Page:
by Catherine Krikstan
March 26, 2018
In 2001, the Chesapeake Bay Program partnership designed a four-part learning experience to get students outside and instill in them a long-lasting environmental ethic. Seventeen years later, the partnership has released its second estimate of the number of students receiving this inquiry-based approach toward education, which is a crucial step toward determining where targeted resources could boost the adoption of a practice that can benefit student achievement and environmental health.
This approach toward education is known as the Meaningful Watershed Educational Experience, or MWEE (“mee-wee”) for short. What began as a method of advancing environmental literacy in the Chesapeake Bay watershed now supports science, social studies and other instruction in California, Hawaii, the Great Lakes, the Gulf of Mexico, New England and the Pacific Northwest. In fact, a federal program managed by the National Oceanic and Atmospheric Administration (NOAA) and established to promote MWEEs through competitive grants has, since 2002, awarded more than $75 million to more than 670 projects in these regions.
By asking students to investigate an environmental issue, collect data and information, and draw their own conclusions about the issue at hand, MWEEs create active learners, critical thinkers and effective communicators. By asking students to take action to address the issues they have explored, MWEEs foster a sense of environmental stewardship that will prepare them for a lifetime of community involvement and civic engagement. In other words, MWEEs make sure future residents of the region are prepared to pick up the mantle of the Chesapeake Bay Program’s work.
This is one reason expanding student participation in MWEEs is such an important pursuit of the partnership. “We’re trying to make sure that every single student growing up in the watershed is learning to ask questions about environmental problems, think through data and reach their own personal conclusions,” said Shannon Sprague, chair of the Chesapeake Bay Program’s Education Workgroup.
“When you process data and information and think through an issue, it more often than not leads you to a place of understanding and of stewardship,” Shannon said. “You have to have people who want to care for and be stewards of their environment if you want to have any hope of the long-term success of this [environmental protection and restoration] effort.”
By committing to the Environmental Literacy goal of the Chesapeake Bay Watershed Agreement, Delaware, Maryland, Pennsylvania, Virginia, and the District of Columbia committed to elevating environmental literacy. Their goal to provide every student in the watershed with at least one MWEE in elementary, middle and high school has motivated state and local leaders to advocate for this educational approach. But motivation to make MWEEs more mainstream is also coming from educators themselves.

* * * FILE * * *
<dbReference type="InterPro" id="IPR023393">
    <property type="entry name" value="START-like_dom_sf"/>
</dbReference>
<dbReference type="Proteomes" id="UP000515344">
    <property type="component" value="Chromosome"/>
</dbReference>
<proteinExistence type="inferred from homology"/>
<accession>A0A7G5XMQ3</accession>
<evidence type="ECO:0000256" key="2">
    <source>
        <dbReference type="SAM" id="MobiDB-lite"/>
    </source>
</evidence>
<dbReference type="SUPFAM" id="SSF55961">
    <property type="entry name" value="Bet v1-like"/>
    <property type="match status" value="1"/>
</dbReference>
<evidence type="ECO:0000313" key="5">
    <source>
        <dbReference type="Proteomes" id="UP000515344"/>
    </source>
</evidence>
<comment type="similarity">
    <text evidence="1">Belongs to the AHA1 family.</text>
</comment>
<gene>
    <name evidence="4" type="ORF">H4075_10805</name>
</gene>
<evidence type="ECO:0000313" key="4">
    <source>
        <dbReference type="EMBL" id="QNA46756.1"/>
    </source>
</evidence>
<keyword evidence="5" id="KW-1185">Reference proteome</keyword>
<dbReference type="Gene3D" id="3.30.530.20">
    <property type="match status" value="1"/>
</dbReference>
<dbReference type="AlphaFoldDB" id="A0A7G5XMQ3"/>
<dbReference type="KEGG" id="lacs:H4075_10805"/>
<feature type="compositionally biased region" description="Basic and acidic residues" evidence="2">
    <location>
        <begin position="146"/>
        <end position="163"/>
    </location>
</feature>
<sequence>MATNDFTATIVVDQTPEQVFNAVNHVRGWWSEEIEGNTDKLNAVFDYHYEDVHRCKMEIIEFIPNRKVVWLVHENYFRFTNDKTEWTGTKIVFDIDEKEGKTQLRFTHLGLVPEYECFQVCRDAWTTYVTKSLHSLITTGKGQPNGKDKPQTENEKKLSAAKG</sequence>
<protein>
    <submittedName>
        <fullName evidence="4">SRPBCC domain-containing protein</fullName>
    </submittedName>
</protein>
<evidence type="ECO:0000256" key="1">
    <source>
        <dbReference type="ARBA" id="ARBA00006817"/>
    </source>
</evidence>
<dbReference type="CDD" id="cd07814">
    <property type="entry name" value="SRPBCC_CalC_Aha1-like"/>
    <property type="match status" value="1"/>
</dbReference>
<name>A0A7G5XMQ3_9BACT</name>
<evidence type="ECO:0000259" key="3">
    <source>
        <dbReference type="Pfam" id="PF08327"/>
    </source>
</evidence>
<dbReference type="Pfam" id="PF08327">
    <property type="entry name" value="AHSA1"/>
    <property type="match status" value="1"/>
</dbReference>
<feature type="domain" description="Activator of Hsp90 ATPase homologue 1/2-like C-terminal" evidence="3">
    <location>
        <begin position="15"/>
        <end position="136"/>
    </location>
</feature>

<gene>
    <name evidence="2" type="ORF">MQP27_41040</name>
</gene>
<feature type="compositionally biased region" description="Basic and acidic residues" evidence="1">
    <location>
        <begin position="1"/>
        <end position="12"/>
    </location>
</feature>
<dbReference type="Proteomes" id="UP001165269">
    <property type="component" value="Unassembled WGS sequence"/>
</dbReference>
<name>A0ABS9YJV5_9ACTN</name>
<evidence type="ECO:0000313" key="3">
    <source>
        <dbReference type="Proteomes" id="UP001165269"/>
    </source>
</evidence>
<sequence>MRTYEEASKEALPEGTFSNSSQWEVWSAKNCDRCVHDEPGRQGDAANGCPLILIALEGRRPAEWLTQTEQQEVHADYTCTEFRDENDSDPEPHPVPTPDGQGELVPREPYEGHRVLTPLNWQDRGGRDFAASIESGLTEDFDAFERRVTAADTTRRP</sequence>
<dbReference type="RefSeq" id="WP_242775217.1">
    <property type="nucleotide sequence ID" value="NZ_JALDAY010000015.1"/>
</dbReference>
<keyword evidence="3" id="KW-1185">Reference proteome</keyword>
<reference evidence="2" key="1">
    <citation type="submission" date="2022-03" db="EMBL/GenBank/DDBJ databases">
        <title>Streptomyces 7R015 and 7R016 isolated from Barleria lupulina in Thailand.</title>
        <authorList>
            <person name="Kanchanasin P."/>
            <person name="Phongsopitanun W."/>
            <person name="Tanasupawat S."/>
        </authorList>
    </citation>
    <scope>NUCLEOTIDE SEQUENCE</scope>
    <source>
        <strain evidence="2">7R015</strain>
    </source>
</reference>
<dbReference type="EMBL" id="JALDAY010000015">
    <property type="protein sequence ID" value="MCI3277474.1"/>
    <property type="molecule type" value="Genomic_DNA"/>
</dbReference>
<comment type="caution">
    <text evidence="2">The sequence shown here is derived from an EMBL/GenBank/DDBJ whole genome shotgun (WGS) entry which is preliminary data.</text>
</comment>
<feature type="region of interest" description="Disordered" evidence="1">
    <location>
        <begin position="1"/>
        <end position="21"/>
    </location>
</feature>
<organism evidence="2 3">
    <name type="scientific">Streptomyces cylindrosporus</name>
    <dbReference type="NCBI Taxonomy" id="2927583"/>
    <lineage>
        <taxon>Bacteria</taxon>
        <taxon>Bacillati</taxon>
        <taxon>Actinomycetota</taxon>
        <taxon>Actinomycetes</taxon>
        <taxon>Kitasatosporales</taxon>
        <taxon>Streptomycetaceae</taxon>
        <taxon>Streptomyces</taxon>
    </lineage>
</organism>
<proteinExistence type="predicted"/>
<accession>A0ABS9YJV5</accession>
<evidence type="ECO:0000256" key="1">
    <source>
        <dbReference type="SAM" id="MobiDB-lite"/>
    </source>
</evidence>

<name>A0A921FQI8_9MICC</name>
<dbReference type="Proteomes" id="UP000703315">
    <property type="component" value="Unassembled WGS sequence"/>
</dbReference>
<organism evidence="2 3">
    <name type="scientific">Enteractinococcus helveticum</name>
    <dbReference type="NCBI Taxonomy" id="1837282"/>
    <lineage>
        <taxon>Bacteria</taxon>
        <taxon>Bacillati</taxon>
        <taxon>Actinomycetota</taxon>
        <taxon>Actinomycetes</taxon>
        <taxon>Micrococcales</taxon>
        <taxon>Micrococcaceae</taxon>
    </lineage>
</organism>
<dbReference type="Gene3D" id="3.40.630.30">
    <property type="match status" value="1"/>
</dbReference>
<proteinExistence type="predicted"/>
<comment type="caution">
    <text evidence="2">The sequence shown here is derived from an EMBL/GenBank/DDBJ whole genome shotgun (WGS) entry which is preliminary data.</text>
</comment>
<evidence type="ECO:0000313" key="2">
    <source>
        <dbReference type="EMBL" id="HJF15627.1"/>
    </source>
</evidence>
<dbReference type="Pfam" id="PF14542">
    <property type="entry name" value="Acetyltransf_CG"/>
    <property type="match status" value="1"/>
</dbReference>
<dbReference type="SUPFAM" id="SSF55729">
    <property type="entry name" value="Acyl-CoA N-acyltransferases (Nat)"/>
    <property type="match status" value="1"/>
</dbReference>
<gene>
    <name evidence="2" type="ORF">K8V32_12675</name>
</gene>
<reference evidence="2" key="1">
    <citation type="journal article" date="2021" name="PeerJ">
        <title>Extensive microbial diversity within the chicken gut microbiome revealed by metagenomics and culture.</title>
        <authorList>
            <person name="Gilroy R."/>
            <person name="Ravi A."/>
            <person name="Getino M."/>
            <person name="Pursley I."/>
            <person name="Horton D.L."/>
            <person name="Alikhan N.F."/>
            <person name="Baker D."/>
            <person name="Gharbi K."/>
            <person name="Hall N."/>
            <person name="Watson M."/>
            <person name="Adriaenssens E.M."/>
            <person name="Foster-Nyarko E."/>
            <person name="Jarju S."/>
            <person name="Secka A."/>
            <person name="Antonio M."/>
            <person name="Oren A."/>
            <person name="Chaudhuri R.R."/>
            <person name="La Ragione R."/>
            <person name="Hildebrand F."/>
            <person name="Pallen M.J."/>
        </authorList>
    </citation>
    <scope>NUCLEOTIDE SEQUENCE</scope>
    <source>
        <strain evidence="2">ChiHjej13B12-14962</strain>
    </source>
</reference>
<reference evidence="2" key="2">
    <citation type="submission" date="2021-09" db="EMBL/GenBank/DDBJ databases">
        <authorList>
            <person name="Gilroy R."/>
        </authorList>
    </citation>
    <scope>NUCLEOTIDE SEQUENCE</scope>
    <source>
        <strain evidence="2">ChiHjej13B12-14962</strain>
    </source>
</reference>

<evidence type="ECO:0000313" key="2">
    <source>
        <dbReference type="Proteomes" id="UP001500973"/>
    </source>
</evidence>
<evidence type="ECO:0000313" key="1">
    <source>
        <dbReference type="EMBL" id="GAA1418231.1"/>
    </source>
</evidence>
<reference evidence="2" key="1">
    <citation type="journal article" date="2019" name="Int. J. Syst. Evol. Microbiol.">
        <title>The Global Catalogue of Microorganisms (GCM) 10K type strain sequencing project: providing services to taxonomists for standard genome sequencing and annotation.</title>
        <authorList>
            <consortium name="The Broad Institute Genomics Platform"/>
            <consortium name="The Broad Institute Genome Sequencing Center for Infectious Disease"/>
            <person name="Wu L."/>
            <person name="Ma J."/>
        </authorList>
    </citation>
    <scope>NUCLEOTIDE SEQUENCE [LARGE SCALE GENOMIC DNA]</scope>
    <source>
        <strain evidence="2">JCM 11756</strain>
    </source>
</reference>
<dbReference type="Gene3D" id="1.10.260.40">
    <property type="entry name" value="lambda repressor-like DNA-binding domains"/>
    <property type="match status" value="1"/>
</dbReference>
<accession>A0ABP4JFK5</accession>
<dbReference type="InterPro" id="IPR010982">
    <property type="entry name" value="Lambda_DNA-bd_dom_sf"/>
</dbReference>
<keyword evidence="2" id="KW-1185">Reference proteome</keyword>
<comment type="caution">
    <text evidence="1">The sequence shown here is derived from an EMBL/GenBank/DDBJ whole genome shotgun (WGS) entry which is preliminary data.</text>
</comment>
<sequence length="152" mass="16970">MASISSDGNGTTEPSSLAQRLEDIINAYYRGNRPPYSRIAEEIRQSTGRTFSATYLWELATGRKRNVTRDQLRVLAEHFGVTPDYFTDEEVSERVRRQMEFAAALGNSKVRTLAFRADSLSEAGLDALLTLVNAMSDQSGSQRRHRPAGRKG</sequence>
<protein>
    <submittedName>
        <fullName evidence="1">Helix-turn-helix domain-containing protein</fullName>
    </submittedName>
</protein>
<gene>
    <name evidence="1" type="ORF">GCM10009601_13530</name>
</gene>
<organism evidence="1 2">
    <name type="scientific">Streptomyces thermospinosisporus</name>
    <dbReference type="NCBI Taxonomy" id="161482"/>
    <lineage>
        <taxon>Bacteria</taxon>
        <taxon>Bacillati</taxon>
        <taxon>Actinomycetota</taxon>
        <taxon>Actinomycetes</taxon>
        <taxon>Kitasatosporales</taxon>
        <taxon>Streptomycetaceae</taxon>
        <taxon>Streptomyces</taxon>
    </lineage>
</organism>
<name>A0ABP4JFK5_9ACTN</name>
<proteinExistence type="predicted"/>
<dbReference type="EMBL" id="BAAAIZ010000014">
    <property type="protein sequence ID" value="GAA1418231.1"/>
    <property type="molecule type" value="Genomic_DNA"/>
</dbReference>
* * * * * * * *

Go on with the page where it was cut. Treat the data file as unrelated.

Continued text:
“The education field is rallying around this idea of engaging kids in hands-on learning and teaching kids how to think rather than what to think. The MWEE lines up perfectly with this,” Sprague said. “It allows [educators] to meet their curriculum requirements in an engaging, thoughtful way that makes students want to come to school and want to learn.”
Last year, the Chesapeake Bay Program measured the extent of MWEEs across hundreds of school districts in the watershed. The resulting data revealed that 877,000 of the region’s 2.7 million public school students are enrolled in a district that provides MWEEs to at least one full grade or in one required course.
“We’re seeing awesome progress in Maryland, Virginia and Washington, D.C.,” said Sprague. “Most people are doing something, and a lot of people are doing everything.”
The gaps this survey data uncovered will help the Chesapeake Bay Program and its partners better target their work. In some cases, the data show where school districts could turn existing outdoor field experiences into full-fledged MWEEs. In others, it shows where school districts may need additional support to establish MWEEs for the first time. And in others, it shows where the sharing of case studies could build more MWEE momentum.
Because the Chesapeake Bay Program works across the entire watershed, it can convene state departments of education to discuss environmental literacy efforts and share lessons learned. The partnership is also working to provide individuals with the technical assistance that will turn them into “MWEE Ambassadors.” To that end, the partnership’s Education Workgroup released An Educator’s Guide to the Meaningful Watershed Educational Experience last year.
This manual includes tips for designing, implementing and gaining funding for a MWEE, as well as planning documents and other tactical tools. The Education Workgroup will create a series of training videos to complement this online guide this year.
“We want teachers to be able to build MWEEs at the classroom level,” Sprague said. “Yes, we hope districts will put in systemic MWEEs over time, but that doesn’t mean individual teachers can’t be doing this on their own. Because it’s a very interesting way to learn.”
Learn more about our work to increase student participation in MWEEs across the Chesapeake Bay watershed.